Albert Camus


Albert Camus Quotes

  • ''Are you involved in politics now? Leave that to the writers and to the ugly girls.''
    Albert Camus (1913-1960), French-Algerian novelist, dramatist, philosopher. Rateau to his friend Jonas, in Exile and the Kingdom, "Jonas or The Artist at Work," p. 121, Gallimard (1957).
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  • ''I shall tell you a great secret, my friend. Do not wait for the last judgment. It takes place every day.''
    Albert Camus (1913-1960), French-Algerian philosopher, author. The narrator, Jean-Baptiste Clamence, in The Fall (1956).
  • ''... it is true that I do not respect [human life] more than I respect my own life. And if it is easy for me to kill, that is because it is difficult for me to die.''
    Albert Camus (1913-1960), French-Algerian novelist, dramatist, philosopher. Gallimard (1958). Caligula in Caligula, act 3, sc. 2, Pléiade (1962).
  • ''One grows out of pity when it's useless.''
    Albert Camus (1913-1960), Algerian-born French journalist, writer. The Plague, part 2, ch. 2, p. 77, trans. by Stuart Gilbert, Penguin Modern Classics (1948).
  • ''Men cry because things are not what they ought to be.''
    Albert Camus (1913-1960), French-Algerian novelist, dramatist, philosopher. Gallimard (1958). Caligula in Caligula, act 1, sc. 11, Pléiade (1962).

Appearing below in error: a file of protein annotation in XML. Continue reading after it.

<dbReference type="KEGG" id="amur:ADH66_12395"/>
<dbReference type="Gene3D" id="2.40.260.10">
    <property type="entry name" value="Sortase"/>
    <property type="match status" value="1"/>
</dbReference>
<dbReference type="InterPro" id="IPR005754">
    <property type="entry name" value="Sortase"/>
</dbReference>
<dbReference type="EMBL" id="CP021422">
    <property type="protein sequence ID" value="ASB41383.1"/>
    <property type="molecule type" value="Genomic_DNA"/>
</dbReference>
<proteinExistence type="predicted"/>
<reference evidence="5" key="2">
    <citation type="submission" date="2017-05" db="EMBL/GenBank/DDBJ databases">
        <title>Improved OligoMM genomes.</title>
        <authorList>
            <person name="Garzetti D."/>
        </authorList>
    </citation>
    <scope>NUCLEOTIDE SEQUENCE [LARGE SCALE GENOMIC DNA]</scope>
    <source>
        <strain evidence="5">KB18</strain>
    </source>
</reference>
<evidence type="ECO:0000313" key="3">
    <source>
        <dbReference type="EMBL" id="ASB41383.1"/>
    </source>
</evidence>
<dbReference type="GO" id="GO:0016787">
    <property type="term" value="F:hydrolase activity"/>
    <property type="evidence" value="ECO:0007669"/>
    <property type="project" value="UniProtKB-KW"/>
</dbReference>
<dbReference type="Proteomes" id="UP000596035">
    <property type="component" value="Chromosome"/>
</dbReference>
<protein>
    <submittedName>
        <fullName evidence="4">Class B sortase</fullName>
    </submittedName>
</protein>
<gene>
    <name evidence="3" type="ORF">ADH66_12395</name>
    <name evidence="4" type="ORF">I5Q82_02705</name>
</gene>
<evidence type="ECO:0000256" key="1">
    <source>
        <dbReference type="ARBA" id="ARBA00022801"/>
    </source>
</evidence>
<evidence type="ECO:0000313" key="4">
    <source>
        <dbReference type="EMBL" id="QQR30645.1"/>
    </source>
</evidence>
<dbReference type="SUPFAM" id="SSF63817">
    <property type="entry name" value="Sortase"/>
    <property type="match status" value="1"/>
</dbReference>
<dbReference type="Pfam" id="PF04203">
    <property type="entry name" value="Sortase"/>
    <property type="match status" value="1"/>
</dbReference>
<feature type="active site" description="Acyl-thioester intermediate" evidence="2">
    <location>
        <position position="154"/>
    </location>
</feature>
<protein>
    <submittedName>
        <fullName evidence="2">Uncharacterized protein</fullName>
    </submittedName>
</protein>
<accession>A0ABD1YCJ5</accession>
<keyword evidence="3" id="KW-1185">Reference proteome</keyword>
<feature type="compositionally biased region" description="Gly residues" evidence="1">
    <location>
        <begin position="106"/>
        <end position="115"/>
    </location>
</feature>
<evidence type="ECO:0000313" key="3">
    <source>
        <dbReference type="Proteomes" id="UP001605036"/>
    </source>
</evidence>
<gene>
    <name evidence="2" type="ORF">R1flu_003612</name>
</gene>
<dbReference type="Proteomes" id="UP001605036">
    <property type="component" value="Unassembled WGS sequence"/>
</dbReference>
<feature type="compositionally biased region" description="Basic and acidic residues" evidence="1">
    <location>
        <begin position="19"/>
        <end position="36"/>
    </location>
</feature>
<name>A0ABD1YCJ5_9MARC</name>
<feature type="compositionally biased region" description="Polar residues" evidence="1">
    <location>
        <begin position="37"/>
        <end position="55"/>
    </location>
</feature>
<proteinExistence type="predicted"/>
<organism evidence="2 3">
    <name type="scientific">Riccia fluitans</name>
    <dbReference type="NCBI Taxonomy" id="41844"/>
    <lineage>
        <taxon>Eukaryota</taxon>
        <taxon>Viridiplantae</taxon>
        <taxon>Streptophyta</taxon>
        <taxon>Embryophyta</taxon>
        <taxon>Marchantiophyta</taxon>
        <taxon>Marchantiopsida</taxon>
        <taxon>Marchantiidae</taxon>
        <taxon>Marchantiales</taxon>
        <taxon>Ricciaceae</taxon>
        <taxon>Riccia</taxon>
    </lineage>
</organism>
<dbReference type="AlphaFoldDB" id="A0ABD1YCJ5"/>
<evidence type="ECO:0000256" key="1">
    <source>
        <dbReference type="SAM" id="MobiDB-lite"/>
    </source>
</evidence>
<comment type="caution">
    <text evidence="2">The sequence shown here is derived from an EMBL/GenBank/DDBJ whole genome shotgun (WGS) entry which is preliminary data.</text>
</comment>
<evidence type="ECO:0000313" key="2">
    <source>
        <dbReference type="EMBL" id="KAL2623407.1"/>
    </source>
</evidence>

• ''Revolution, in order to be creative, cannot do without either a moral or metaphysical rule to balance the insanity of history.''
    Albert Camus (1913-1960), French-Algerian philosopher, author. "Rebellion and Revolution," pt. 3, The Rebel (1951, trans. 1953).
  • ''A man of honor is so rare an animal in this world that I could not stand the sight of him for too long.''
    Albert Camus (1913-1960), French-Algerian novelist, dramatist, philosopher. Gallimard (1958). Caligula in Caligula, act 3, sc. 4, Pléiade (1962).
  • ''Every revolutionary ends by becoming either an oppressor or a heretic.''
    Albert Camus (1913-1960), French-Algerian philosopher, author. "Rebellion and Revolution," ch. 3, The Rebel (1951, trans. 1953).
  • ''In default of inexhaustible happiness, eternal suffering would at least give us a destiny. But we do not even have that consolation, and our worst agonies come to an end one day.''
    Albert Camus (1913-1960), French-Algerian philosopher, author. The Rebel, pt. 4 (1951, trans. 1953).
  • ''Those who weep for the happy periods which they encounter in history acknowledge what they want; not the alleviation but the silencing of misery.''
    Albert Camus (1913-1960), French-Algerian philosopher, author. "Rebellion and Revolution," pt. 3, The Rebel (1951, trans. 1953).

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